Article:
Disney makes fairy tale out of swampy story

By Azia Squire

“The Princess and the Frog”

Starring: Anika Noni Rose, Bruno Campos, Keith David, Oprah… “The Princess and the Frog”

Starring: Anika Noni Rose, Bruno Campos, Keith David, Oprah Winfrey

Directors: Ron Clements, John Musker

Studio: Walt Disney Animation Studios

Grade: A-

“The Princess and the Frog” marks the first appearance of a black princess in a Disney fairy tale and the return of illustration — that is, traditional 2-D animation — to the big screen.

The animated musical is loosely based on E.D. Baker’s “The Frog Princess,” which is of course based on the fairy tale, “The Frog Prince.” Disney’s update manages to be both visually stunning and well-paced.

Set in early 1900s in New Orleans, “The Princess and the Frog” tells the story of Tiana (Anika Noni Rose), a young waitress working hard to make enough money to buy a restaurant in order to keep the spirit — and legendary gumbo — of her father (Terrance Howard) alive.

She gets outbid for a building and, in a depressed daze, lets herself be convinced to help Charlotte (Jennifer Cody), her uproarious blond-haired, blue-eyed best friend, win the affection of a prince — any prince would do.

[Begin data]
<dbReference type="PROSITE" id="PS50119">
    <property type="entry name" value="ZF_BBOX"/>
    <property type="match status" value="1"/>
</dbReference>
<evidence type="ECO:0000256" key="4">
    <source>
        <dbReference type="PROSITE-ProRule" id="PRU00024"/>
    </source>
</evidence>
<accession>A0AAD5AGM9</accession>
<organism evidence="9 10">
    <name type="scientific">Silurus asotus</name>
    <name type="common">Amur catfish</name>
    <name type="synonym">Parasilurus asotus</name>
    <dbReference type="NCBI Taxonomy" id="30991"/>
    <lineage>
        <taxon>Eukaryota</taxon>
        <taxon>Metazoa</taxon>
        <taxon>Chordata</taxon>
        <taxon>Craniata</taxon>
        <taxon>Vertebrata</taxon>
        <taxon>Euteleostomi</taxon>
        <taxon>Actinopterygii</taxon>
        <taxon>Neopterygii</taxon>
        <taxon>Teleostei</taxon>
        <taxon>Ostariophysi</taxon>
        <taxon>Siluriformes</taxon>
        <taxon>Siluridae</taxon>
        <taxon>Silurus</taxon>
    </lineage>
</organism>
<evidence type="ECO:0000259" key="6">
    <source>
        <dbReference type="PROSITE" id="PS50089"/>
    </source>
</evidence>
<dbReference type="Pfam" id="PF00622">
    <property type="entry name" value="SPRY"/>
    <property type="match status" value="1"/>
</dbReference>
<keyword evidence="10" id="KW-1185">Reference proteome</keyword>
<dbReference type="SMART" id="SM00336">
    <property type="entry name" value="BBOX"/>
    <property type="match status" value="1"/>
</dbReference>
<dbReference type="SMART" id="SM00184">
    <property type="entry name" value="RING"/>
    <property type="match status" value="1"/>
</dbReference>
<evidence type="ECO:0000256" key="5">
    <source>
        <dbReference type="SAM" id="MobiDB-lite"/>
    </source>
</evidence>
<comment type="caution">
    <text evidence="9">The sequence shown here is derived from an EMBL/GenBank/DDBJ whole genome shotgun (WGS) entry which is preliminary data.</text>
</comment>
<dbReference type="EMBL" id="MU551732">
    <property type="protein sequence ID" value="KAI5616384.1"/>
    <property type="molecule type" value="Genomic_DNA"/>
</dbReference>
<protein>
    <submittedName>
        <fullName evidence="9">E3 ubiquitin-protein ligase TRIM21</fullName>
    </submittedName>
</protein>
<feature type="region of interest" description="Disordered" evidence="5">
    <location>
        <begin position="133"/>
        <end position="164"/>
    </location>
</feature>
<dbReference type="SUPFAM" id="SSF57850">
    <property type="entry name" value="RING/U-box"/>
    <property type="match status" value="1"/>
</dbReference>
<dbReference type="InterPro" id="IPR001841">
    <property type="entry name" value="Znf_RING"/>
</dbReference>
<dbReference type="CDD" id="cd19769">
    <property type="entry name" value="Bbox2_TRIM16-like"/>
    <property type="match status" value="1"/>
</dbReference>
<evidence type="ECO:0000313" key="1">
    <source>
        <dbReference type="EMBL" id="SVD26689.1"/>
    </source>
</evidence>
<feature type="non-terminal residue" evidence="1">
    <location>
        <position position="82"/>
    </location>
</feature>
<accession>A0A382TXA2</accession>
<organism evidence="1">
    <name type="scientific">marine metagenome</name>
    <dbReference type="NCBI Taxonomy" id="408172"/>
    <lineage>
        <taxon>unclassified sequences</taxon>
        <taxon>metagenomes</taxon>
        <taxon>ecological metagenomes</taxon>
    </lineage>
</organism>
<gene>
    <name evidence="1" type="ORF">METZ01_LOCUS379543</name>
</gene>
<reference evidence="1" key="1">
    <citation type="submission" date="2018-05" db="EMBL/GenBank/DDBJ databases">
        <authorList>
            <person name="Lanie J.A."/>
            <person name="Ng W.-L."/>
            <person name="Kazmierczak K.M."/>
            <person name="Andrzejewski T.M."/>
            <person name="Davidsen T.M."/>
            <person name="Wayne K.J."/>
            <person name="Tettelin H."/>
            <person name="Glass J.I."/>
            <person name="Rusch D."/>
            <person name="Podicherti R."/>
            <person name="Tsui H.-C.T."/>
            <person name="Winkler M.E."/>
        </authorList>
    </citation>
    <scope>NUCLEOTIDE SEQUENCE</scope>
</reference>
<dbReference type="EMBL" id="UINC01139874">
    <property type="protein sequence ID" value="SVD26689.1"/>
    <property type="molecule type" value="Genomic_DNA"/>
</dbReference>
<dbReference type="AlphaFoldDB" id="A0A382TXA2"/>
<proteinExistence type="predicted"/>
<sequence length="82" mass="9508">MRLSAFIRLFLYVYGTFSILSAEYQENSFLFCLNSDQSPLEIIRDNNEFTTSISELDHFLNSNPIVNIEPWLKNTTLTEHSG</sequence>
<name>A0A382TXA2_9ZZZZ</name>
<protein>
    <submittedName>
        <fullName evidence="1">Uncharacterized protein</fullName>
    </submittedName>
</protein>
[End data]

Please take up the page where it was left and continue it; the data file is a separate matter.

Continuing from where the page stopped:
Prince Naveen (Bruno Campos), of the fictional Maldonia, happens to be the one Charlotte sees first.

But the evildoings of a voodoo magician, Doctor Facilier, played by a fantastic and devilish Keith David, turns Prince Naveen into a frog, which is how he stumbles upon Tiana. In frog form, Prince Naveen mistakes Tiana for a princess in her gown and tiara.

He bribes her to kiss him with promises of money that he doesn’t have, because unbeknownst to Tiana, his parents cut him off. With visions of her father’s restaurant clouding her reason, Tiana puckers up, only to be turned into a frog herself.

The two then embark on a journey to become humans again, making friends with a hilarious jazz-playing alligator (Michael-Leon Wooley) and a gentle-hearted Cajun firefly (Jim Cummings).

“The Princess and the Frog” might make audiences wonder why anyone stopped using traditional animation.

It’s gorgeously drawn with explosive use of color, which is most mesmerizing in Doctor Facilier’s scenes.

His mystical voodoo encounters are ripe with slick lime greens and plush purples, but the creepy shadow counterparts that do his bidding might be too much for children.

Doctor Facilier is one of the most entertaining Disney villains we’ve seen thus far, filling in for Tiana and Prince Naveen where they ultimately lack.

Though sweet-natured and dedicated, Tiana is kind of a snooze, blind to facts that are right in front of her. The charismatic Prince Naveen is a jerk and at times refers to women as objects — his verse in the song “When We’re Human” is about just that.

However, these flaws are not what keeps them from reaching that third dimension, it’s the fact that they’re frogs for the majority of the film.

Watching them in their frog-tastic hijinks is fun at times, but viewers can’t help but wish our first black princess didn’t spend most of the movie being green.